Two F-102s were vectored to the spot between the U-2 and us. They were about to fall out of the sky near 50,000 feet, but could see nothing. We could see their contrails well above us and listened to their radio talk. They reported 'No Joy', meaning they could not see a target, but the radar site assured them the bogie was still there.

The U-2 was also listening to their radar chatter, but had reached the point to begin his descent, which he could not delay. It took much longer for the U-2 to come down than go up. He was coming down through about 55,000 feet when the F-102 pilots spotted him. They had never seen a U-2 and probably didn't even know of its existence at that time.

One pilot radioed the other, 'What in the world is that?'

'I don't know. I've never seen anything like it.'

'Well, what do we do? Should we shoot it?'

'That's what we were sent up here for.'

The U-2 pilot heard all that and stood the U-2 on its tail and began climbing at an unbelievable rate. The two F-102 pilots were flying our latest and greatest interceptor and were barely hanging in the air at that altitude. Then that unknown plane, which was still well above them, climbed away nearly straight up.

One said, 'Cheez, did you see that?'

The other one answered, 'No, and I'll never tell if you don't.'

The two fighters went away, reporting no visual contact on the target."

Who knows how many cases like this were reported, or how many things we have up there, like the U-2, of which even our top fighter pilots have been and remain unaware?

Or, maybe it really is extradimensionals, or cryptoterrestrials, or ultraterrestrials, time travellers, or monkeys with super-large brains (okay, I'm just kidding about that last one)...

The point is - what proof is there that it has to be aliens from another world?

We further know that the development of our advanced flying craft has been done for military purposes and at enormous costs. We Earthlings have a long history of developing craft and spying on other countries to see what their capabilities are along lines that we would either have to defend against or copy.
Er... thanks. See above.

Of course we can say for sure what many UFOs are: some are Venus, some are meteors, some are searchlights on clouds, some are balloons,are high performance military craft, some are a whole host of other relatively conventional phenomena perhaps seen under unconventional circumstances.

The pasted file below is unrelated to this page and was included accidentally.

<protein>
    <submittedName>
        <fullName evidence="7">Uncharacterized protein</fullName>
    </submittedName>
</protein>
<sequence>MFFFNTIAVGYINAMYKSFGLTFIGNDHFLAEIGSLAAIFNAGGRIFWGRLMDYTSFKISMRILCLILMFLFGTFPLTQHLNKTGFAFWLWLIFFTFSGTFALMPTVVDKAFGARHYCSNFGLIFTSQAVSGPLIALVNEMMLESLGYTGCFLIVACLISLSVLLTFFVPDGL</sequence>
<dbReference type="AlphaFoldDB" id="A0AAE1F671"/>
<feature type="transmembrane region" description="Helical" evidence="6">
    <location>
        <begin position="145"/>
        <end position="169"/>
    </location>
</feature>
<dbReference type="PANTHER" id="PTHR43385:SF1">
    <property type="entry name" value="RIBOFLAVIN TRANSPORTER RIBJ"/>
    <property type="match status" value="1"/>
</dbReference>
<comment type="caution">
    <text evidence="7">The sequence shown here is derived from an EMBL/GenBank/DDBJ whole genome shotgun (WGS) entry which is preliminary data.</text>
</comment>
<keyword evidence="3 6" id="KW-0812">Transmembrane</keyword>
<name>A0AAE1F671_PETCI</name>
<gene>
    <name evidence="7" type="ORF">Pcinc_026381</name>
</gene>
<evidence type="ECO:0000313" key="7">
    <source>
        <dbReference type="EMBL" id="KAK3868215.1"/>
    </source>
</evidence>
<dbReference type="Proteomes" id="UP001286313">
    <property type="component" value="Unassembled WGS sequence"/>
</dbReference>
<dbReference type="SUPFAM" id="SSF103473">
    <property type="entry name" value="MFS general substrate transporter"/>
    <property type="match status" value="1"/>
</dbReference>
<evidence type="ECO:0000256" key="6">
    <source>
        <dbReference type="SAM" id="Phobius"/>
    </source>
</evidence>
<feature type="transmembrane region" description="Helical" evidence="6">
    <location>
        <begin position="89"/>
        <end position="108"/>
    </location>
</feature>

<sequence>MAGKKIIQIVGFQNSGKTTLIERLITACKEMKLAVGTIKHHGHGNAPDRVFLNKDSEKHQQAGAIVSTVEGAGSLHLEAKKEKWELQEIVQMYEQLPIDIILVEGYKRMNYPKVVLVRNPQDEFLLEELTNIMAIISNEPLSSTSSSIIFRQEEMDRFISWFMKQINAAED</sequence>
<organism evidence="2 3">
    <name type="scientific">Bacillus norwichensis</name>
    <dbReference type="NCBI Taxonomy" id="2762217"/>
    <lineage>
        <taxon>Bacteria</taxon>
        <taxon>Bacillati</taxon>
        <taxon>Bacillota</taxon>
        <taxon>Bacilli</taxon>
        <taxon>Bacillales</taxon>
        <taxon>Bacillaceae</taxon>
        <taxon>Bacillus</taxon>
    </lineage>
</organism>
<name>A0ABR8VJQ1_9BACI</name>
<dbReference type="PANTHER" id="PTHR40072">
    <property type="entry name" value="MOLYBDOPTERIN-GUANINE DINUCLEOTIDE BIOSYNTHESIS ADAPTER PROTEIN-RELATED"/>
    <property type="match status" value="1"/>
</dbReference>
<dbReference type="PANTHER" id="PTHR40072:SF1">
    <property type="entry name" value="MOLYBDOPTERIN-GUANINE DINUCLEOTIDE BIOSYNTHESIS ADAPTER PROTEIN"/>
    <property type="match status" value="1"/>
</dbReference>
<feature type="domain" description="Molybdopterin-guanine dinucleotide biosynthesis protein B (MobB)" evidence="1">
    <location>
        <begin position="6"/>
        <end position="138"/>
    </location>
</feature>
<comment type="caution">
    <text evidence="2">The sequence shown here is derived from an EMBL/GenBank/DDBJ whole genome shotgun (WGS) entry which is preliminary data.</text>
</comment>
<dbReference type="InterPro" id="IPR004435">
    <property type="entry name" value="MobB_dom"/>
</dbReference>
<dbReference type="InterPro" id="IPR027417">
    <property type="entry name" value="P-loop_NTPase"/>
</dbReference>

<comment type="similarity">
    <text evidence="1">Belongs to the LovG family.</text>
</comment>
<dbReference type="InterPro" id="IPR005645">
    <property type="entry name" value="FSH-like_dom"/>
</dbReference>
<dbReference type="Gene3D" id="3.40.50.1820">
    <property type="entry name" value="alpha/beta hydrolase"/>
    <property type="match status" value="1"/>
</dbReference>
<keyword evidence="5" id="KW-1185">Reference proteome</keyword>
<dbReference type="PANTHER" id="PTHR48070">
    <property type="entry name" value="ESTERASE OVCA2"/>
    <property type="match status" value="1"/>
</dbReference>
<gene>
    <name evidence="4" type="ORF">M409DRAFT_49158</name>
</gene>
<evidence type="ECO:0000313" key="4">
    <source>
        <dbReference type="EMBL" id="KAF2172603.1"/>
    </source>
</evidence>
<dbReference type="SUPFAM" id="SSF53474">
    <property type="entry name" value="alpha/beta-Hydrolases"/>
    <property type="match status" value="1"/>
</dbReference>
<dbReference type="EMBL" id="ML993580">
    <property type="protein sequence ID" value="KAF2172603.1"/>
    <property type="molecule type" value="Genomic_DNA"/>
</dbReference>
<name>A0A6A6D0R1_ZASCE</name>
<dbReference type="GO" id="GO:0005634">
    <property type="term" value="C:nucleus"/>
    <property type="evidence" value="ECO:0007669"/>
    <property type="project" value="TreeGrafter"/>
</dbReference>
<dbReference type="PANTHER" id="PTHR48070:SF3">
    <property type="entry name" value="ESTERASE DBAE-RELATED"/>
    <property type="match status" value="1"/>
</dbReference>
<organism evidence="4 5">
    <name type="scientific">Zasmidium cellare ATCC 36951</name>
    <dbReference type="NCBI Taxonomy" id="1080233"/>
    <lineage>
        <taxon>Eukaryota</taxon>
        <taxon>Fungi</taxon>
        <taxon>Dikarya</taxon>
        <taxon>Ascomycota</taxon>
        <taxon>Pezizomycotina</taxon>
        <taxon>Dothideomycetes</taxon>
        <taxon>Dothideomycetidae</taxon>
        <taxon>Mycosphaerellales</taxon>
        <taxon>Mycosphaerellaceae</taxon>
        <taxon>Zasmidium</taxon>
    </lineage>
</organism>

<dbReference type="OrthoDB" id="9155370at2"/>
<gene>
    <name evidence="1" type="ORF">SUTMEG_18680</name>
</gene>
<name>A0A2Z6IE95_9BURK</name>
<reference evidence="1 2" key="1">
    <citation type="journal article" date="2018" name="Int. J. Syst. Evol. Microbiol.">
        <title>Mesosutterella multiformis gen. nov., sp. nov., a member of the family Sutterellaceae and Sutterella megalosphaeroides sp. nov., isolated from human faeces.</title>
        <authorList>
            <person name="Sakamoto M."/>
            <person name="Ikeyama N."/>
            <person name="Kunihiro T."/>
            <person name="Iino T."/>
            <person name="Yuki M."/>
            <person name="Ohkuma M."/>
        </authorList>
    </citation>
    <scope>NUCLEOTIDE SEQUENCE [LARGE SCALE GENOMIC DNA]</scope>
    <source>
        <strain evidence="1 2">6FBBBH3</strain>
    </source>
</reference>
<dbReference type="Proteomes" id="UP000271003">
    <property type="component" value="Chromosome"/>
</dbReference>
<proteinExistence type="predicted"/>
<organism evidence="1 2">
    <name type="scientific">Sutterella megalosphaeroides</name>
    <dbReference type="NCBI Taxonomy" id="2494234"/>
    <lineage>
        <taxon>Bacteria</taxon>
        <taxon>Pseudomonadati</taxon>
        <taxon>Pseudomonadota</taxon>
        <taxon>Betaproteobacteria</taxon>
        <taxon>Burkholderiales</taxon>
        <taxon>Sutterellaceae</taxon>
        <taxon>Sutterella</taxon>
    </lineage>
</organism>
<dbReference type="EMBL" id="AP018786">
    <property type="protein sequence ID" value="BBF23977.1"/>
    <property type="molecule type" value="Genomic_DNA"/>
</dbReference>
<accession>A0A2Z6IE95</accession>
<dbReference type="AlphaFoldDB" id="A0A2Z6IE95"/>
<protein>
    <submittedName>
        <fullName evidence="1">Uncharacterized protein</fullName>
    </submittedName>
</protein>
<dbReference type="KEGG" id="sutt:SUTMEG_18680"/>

You are indeed asserting that no UFOs are alien spacecraft.
Nope. Again, that's an old debater's trick, designed to distract people's attention from the real issue. It's also false, and unworthy of you - I never said any such thing. Ever.

For the final time, I simply said that we can't prove they are ET spacecraft. Big, gigantic, huge, Yukon-UFO sized difference.

Something you not only have not established but which assertion is clearly contradicted by the evidence that some are.
A. I have never said it, so I don't have to establish it. The burden of proof is one you, because you're the one trying to establish a positive proposition, i.e. that some UFOs are indeed intelligently controlled alien spacecraft.

B. You have not presented any evidence to support that proposed fact.

There you go again back to the murder conviction.
No, Stan, I never mentioned murder. I have news for you - the standard of proof in criminal cases is the same regardless of the crime. Murder, armed robbery, assault, theft under $5,000 - it's all beyond a reasonable doubt. Why? Because it is the ultimate type of case, one where, if the accused is found guilty, he may be deprived of his liberty, which is the harshest sentence that can be imposed (short of the death penalty, which, thankfully, my country doesn't have anymore). Therefore, it requires a higher standard of proof. That's the rationale for it.